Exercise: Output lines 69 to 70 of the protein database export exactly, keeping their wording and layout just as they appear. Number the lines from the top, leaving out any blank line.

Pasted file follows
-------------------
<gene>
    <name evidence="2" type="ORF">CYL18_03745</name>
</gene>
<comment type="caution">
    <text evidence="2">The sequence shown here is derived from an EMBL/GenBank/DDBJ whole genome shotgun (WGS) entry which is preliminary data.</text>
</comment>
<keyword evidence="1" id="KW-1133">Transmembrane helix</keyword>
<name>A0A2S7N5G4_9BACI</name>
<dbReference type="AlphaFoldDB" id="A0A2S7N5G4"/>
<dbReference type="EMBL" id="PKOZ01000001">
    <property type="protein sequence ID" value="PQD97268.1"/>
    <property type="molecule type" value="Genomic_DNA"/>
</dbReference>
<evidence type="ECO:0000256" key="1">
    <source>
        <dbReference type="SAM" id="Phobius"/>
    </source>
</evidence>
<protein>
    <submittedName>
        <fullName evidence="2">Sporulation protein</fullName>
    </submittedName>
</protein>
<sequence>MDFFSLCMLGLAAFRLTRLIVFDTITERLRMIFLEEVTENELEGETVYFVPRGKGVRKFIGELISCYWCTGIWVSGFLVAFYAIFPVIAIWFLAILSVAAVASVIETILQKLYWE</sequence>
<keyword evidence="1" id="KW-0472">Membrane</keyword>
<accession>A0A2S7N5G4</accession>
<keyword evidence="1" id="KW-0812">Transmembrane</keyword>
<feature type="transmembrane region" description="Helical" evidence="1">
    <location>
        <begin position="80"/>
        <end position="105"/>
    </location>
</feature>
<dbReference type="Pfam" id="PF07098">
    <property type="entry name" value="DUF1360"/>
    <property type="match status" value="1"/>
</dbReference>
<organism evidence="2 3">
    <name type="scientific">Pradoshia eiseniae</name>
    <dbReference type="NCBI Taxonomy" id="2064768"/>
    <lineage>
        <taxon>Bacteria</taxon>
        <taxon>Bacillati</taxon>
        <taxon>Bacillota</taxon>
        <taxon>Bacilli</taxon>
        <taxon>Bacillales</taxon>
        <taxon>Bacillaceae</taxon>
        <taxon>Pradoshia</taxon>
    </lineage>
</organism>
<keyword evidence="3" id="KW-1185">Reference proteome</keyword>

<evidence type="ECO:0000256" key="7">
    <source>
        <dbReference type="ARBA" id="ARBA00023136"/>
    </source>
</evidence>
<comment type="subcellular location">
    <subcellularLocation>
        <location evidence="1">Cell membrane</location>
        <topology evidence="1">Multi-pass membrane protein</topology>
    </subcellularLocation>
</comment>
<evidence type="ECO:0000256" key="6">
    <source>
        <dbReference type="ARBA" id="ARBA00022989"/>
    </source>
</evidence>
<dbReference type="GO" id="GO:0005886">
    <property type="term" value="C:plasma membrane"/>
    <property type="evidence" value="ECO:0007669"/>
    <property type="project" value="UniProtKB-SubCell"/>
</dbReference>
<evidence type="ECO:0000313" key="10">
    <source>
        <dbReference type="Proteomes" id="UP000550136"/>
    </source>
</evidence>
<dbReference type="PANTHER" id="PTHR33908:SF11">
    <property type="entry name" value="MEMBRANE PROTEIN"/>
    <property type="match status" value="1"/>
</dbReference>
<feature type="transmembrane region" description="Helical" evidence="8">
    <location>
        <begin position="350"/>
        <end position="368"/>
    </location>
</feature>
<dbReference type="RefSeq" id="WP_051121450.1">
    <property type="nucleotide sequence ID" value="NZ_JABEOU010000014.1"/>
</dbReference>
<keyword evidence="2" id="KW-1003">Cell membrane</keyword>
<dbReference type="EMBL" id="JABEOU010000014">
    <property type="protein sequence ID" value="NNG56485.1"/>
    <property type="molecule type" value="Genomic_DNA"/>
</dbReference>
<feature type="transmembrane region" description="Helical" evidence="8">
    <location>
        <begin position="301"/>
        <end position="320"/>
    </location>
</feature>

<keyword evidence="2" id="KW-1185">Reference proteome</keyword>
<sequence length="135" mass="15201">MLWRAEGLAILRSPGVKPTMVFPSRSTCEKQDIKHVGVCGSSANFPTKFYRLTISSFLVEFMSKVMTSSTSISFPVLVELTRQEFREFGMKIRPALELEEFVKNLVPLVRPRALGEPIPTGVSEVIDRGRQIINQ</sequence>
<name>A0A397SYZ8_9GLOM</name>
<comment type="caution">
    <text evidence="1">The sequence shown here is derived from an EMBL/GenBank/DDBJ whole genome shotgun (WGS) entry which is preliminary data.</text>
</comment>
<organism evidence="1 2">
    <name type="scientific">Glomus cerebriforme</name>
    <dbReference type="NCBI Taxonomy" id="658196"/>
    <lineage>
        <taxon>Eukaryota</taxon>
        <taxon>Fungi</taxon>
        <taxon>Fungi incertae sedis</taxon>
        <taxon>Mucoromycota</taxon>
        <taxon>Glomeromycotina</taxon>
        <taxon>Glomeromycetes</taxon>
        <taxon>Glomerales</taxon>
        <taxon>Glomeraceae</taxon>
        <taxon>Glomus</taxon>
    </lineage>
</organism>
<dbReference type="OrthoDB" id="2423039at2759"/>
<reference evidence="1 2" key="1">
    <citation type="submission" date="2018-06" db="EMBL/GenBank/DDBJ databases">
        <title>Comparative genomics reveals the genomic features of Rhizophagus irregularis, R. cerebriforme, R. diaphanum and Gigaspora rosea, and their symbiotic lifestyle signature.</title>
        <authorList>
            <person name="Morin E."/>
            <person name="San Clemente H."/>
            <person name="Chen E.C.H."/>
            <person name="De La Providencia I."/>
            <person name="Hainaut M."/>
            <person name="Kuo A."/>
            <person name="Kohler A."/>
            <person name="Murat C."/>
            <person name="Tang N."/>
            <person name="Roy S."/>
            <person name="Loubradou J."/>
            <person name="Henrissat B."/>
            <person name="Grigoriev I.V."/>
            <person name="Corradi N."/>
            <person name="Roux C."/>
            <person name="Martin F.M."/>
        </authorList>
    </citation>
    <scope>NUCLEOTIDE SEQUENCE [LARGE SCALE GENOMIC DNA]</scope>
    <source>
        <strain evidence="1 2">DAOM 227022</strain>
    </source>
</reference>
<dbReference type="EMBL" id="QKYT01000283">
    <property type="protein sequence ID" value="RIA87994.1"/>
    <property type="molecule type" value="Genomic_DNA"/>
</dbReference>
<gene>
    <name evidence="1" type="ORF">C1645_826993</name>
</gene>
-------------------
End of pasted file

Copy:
    <property type="term" value="C:plasma membrane"/>
    <property type="evidence" value="ECO:0007669"/>